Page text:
Oceans Underneath
The Natural Grace of Greta Gerwig's Little Women
Samuel Graber

Greta Gerwig’s Little Women is a great film that richly deserved its Academy Award nominations for Best Picture and Adapted Screenplay. Gerwig’s chances to be nominated for the Best Director Oscar, however, were swamped by a host of males directing largely male-driven movies about maleness. In its eagerness to celebrate men telling the stories of soldiers, mobsters, stuntmen, and psychos, the Academy missed an opportunity to acknowledge the talented woman responsible for a terrific film centered on women. Far more importantly, however, Academy voters overlooked a powerful example of deeply humane cinematic storytelling. For although Little Women is about women, it is finally a story for all of us.

If that claim carries more weight coming from a male fan of the film, so much the better. In making it I don’t mean to cast myself as some sufficiently woke champion of an up-and-coming female director; Gerwig certainly doesn’t need that kind of help. I actually want to point out that paying too much attention to gender, even in a film that challenges American society’s historical disempowerment of women, could cause us to undervalue a cinematic story that is finally about people—or to put it more grandly, about the human condition.

Little Women poster

Of course gender matters. In mid-nineteenth-century America, women like Louisa May Alcott and the fictional characters in her story constituted an oppressed class, beholden to their fathers and husbands within a pervasive fog of shared assumptions about their limited individual capacities and social value. To grow up as one of the little women meant grasping at wisps of freedom within a stifling patriarchal miasma that rarely lifted and never dissipated. Too much of that cloud remains with us today, but it fell heavier on women of those times and it hovers around the edges of nearly every scene in the film.

Yet Gerwig’s movie succeeds most powerfully in those moments where the fog is pierced, not by speeches about the economics of love and marriage or women’s work, but by a sudden revelation of common humanity. These are the moments that reveal the lie of all the calloused justifications of a diseased and misogynist culture, and they make the fundamental injustice motivating the film’s speeches excruciatingly clear in ways that the speeches themselves do not.

In some quarters, appeals to a region of human experience beyond culture, whether made by a film or a film critic, may sound naive and off key. Everything, after all, is shaped by culture. What we call the world is a learned experience. Even the soul is scripted, however it may be defined. All this is true, even obvious. But it is also BS, a bluff easily called by a child witnessing a corpse, or the lover’s overheard heartbeat in the night. Or, to borrow a visual motif from Gerwig’s film, the image of natural grace and wonderful history revealed in a person’s hands.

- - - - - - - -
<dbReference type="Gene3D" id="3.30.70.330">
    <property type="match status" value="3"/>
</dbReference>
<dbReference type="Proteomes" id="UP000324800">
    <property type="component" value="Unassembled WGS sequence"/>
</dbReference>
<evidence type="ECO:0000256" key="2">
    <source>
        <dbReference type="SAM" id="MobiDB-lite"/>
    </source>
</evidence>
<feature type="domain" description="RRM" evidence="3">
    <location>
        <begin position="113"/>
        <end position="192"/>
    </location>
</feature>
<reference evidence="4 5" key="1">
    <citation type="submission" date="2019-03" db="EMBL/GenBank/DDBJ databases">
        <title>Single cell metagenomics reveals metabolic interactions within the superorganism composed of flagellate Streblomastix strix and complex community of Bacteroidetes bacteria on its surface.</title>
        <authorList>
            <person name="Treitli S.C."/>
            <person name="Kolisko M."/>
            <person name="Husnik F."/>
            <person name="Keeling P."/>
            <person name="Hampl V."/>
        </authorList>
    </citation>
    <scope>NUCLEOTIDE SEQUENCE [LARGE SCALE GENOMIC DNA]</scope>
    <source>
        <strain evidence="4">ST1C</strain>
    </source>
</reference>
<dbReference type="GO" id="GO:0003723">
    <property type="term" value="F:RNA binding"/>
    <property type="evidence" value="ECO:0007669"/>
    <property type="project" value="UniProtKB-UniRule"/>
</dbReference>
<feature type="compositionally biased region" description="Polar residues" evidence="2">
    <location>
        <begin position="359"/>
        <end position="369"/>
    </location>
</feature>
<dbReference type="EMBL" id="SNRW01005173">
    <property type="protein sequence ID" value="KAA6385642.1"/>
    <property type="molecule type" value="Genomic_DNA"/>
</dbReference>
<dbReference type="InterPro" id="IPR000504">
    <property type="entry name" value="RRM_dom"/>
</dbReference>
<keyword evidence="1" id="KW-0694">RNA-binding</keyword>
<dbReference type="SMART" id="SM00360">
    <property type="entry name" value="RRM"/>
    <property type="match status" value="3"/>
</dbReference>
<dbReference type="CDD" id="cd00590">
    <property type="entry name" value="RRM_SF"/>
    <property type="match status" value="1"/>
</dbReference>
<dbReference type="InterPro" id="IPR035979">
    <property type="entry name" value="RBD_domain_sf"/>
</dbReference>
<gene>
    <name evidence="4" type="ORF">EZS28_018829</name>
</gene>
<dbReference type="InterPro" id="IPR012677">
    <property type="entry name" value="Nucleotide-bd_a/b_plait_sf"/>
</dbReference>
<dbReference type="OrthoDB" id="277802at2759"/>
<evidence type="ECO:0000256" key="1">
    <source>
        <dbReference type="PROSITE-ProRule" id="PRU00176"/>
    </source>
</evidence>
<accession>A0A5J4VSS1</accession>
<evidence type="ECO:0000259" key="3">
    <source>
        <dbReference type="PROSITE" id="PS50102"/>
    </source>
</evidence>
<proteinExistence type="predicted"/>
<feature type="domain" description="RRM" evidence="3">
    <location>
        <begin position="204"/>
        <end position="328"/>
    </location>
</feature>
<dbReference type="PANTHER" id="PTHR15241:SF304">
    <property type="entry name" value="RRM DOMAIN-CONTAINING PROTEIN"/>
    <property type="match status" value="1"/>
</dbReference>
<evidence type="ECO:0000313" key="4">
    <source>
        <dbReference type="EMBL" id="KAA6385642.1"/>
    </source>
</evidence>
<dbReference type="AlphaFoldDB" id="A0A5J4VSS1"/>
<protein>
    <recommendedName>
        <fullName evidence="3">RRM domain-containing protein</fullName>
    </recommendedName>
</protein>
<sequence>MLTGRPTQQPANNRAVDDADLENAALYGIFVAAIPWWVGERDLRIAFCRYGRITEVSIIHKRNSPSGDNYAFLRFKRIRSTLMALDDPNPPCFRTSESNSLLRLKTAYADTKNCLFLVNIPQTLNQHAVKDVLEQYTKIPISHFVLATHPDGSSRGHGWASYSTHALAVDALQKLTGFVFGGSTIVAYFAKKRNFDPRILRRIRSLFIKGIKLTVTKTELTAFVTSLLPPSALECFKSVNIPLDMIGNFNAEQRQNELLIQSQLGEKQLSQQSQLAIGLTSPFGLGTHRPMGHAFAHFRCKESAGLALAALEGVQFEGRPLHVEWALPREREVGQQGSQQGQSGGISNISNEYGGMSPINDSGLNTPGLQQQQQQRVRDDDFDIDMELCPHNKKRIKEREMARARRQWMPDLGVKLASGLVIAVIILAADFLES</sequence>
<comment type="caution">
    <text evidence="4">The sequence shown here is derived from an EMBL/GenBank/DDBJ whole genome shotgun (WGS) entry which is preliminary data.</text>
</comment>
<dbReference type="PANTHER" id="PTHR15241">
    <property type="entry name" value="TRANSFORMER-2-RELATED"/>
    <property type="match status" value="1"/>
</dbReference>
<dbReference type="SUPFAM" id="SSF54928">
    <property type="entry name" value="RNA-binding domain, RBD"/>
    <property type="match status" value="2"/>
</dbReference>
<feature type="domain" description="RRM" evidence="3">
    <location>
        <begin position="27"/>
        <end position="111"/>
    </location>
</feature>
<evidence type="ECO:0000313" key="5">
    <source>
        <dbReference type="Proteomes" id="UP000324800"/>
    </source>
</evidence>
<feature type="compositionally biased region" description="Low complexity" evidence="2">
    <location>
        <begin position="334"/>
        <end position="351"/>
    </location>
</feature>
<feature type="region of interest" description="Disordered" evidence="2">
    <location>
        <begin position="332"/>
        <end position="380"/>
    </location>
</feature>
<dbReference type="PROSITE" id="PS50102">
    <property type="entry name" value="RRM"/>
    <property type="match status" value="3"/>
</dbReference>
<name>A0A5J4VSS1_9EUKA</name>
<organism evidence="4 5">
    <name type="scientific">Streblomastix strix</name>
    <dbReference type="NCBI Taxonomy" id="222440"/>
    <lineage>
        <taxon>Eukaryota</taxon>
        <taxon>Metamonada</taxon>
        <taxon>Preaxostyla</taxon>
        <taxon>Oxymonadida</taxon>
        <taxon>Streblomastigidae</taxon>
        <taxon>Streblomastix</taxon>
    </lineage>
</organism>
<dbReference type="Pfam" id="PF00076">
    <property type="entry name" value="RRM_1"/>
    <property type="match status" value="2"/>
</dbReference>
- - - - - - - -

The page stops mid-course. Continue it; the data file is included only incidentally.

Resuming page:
Jo March’s hands are often ink stained in Gerwig’s imagining, and she is always shaking the cramps out of them. She is a writer, you see, like the author and filmmaker behind her, building cultures with her pen and being marked herself as a text of her times. But cramps are cramps, and it is in remembering the bodies behind the text that an audience can recognize these women writers as representatives of all of us, human beings beyond their social context because they can never escape the temporal necessities that are the raw materials of all human histories, all cultures. One such moment comes during Mrs. March’s close observation of a farmer’s hands in a charity line. In her encounter with the father of four sons lost to war—two of them forever—his shaking hands yield a recognition of what lies under the ink, even under the scars left by culture and history, by work and war, class and gender. A hand beyond history finally amounts to a vaporous platonic myth, but there also can be no real history without the hands that write it together. Look closely behind the text and there they are, the hands that mirror one’s own, the hands to hold “whoever you are,” as Alcott’s contemporary Walt Whitman liked to say. So Mrs. March becomes Marmee, played with the warm but understated grace that has become Laura Dern’s trademark, as she hands the grieving farmer her own scarf, surreptitiously removing it and passing it along to the much larger man, who somehow needs this article of women’s clothing more than she does. He is on the way to a war hospital to tend to a sick son; it will be years before Marmee loses her daughter to a disease caught while caring for a sick infant. This is not merely Christian charity. Rather it is the premise behind it, the claim of our common humanity on all of us.

Children, the novitiate of our various cultures, are also the walking symbols of that deeper shared reality. They are missing from the scene, but the children grown and partially grown are held in their parents’ minds: the sons gone to war, the daughters on their way to the predicaments of adulthood. That space of holding also forms the core of the film, the ordinary truth that childhood impresses on us even as we learn to let it go, piece by inexorable piece. We feel that impression forever as something lost, in ourselves and then in our children, something our hands failed to clench tightly enough. We feel it in this film whenever Jo senses her siblings starting to depart for adulthood and hear her make Pan’s argument to the Wendys who share her attic dramas: don’t leave; just stay. As she puts it in one of the narrative’s great lines, spoken to her older sister Meg upon her betrothal to a Latin tutor: “You will be bored of him in two years and we will be interesting forever.” That’s not quite true, of course. Though Meg’s tutor is quite dull, he has a hand to hold. And as Meg promises Jo, he will help her build a family of her own, children to make the case anew, to show again that there are ways to see through the clouds of our cultures. Children and the memory of childhood can do that for all of us. Artist’s imaginations can do it, too, if their art can give the vision a solid form, a new thing to see.